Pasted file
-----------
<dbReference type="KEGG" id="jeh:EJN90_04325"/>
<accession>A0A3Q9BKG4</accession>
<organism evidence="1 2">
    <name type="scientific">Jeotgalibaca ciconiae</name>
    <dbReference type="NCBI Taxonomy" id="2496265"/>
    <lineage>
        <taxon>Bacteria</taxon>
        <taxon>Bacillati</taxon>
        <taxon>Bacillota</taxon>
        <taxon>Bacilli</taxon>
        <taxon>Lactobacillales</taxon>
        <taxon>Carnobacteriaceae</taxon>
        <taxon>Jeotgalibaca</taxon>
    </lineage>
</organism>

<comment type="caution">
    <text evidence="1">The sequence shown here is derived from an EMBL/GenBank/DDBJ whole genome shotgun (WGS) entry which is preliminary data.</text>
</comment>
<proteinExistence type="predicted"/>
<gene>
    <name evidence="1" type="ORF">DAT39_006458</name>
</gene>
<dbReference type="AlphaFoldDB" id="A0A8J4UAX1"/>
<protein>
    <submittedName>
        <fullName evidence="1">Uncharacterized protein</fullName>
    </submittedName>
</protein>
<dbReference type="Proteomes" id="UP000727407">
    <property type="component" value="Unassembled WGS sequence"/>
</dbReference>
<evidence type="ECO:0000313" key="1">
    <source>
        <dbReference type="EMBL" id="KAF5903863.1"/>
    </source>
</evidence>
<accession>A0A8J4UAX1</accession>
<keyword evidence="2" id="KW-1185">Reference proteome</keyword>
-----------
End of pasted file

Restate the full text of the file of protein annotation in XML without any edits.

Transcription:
<dbReference type="KEGG" id="jeh:EJN90_04325"/>
<accession>A0A3Q9BKG4</accession>
<organism evidence="1 2">
    <name type="scientific">Jeotgalibaca ciconiae</name>
    <dbReference type="NCBI Taxonomy" id="2496265"/>
    <lineage>
        <taxon>Bacteria</taxon>
        <taxon>Bacillati</taxon>
        <taxon>Bacillota</taxon>
        <taxon>Bacilli</taxon>
        <taxon>Lactobacillales</taxon>
        <taxon>Carnobacteriaceae</taxon>
        <taxon>Jeotgalibaca</taxon>
    </lineage>
</organism>

<comment type="caution">
    <text evidence="1">The sequence shown here is derived from an EMBL/GenBank/DDBJ whole genome shotgun (WGS) entry which is preliminary data.</text>
</comment>
<proteinExistence type="predicted"/>
<gene>
    <name evidence="1" type="ORF">DAT39_006458</name>
</gene>
<dbReference type="AlphaFoldDB" id="A0A8J4UAX1"/>
<protein>
    <submittedName>
        <fullName evidence="1">Uncharacterized protein</fullName>
    </submittedName>
</protein>
<dbReference type="Proteomes" id="UP000727407">
    <property type="component" value="Unassembled WGS sequence"/>
</dbReference>
<evidence type="ECO:0000313" key="1">
    <source>
        <dbReference type="EMBL" id="KAF5903863.1"/>
    </source>
</evidence>
<accession>A0A8J4UAX1</accession>
<keyword evidence="2" id="KW-1185">Reference proteome</keyword>